Just as industry webinars and sesh hangouts on Zoom are starting to lose their appeal as sources of quarantine cannabis content, High Times has come to the rescue by opening the magazine’s archives online for all the world to view for free. From interviews with cultural icons such as Andy Warhol and Hunter S. Thompson to work contributed by the likes of Charles Bukowski and William S. Burroughs, High Times has featured stories that are nearly nonexistent in today’s fast cut, clickbait society. By simply registering online with an email address, every issue of High Times ever published can be viewed online through May 20, with no credit card required.

Debuting in the early days of the War on Drugs declared by President Richard Nixon, the first issue of High Times was published in the summer of 1974. The nitrous oxide-induced brainchild of founding publisher and editor Thomas King Forҫade, a political activist and marijuana smuggler, the premier issue was “intended as a one-off spoof of Playboy, with cannabis standing in for scantily clad women,” according to former editor-in-chief Mike Gianakos in “A Brief History of High Times” from December 2019.

The cover of the first issue, which featured a young woman with her head tipped back as she was about to bite into a mushroom, was designed to evoke a feeling of “Going on a safari, a trip, escape from reality. It was about a journey,” cover-shoot photographer Robyn Scott explained. It was a trip readers were eager to take. After the inaugural issue quickly sold through its initial run of 10,000 copies as well as two reprintings, the success led to the second issue, which also sold out its run of 50,000 copies. With covers featuring celebrities including Bob Marley and Debbie Harry, circulation increased steadily through the 1970s, peaking at 4 million readers a month in 1978.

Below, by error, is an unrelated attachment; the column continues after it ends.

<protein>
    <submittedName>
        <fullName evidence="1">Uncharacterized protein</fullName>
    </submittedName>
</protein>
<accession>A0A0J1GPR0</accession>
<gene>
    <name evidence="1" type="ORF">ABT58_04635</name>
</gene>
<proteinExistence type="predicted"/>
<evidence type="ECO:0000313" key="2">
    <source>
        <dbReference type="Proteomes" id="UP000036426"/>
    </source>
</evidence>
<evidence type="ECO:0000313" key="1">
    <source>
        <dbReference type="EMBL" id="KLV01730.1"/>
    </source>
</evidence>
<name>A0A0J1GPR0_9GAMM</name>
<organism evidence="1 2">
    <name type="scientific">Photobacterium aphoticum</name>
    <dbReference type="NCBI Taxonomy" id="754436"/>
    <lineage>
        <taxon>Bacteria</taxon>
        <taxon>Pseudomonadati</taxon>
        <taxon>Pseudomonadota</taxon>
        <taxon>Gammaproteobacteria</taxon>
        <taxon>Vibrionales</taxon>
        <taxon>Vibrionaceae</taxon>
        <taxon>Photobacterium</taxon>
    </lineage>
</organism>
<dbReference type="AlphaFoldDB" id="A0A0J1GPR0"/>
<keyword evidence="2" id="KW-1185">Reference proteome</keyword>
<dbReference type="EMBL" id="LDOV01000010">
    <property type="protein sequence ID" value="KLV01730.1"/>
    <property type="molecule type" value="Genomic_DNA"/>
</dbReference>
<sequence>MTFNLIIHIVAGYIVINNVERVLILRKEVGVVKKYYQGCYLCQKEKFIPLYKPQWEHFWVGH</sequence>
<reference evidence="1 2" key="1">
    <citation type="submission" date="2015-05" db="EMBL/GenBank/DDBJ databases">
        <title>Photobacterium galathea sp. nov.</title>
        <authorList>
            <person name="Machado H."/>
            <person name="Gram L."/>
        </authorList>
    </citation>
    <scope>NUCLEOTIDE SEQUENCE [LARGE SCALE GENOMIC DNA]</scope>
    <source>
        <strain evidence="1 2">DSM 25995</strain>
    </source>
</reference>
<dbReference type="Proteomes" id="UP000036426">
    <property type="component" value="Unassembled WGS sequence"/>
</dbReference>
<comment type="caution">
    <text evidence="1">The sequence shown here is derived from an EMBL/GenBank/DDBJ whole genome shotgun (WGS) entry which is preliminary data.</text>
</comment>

But the High Times voyage into cannabis culture hasn’t always been smooth sailing. Like much of America, the magazine dabbled in cocaine in the ‘80s, and prices for the drug as well as meth, LSD, and others were included in the infamous Trans High Market Quotations published each month. Twenty years later, the magazine pivoted 180 degrees when new management decided the magazine would abandon cannabis completely and instead transform into a counterculture and political publication. The decision confused the magazine’s readers and was promptly (and thankfully) reversed the following year.

Since then, High Times has been the preeminent publication for all things cannabis, including increasingly impressive marijuana photography, info on the best cannabis strains, and expert grow advice for marijuana gardeners of all skill levels. And for the next three weeks, its 45-plus years of cannabis history can all be just a click away at the High Times online archive.The High Times digital archive is available free to all registered users through May 20.

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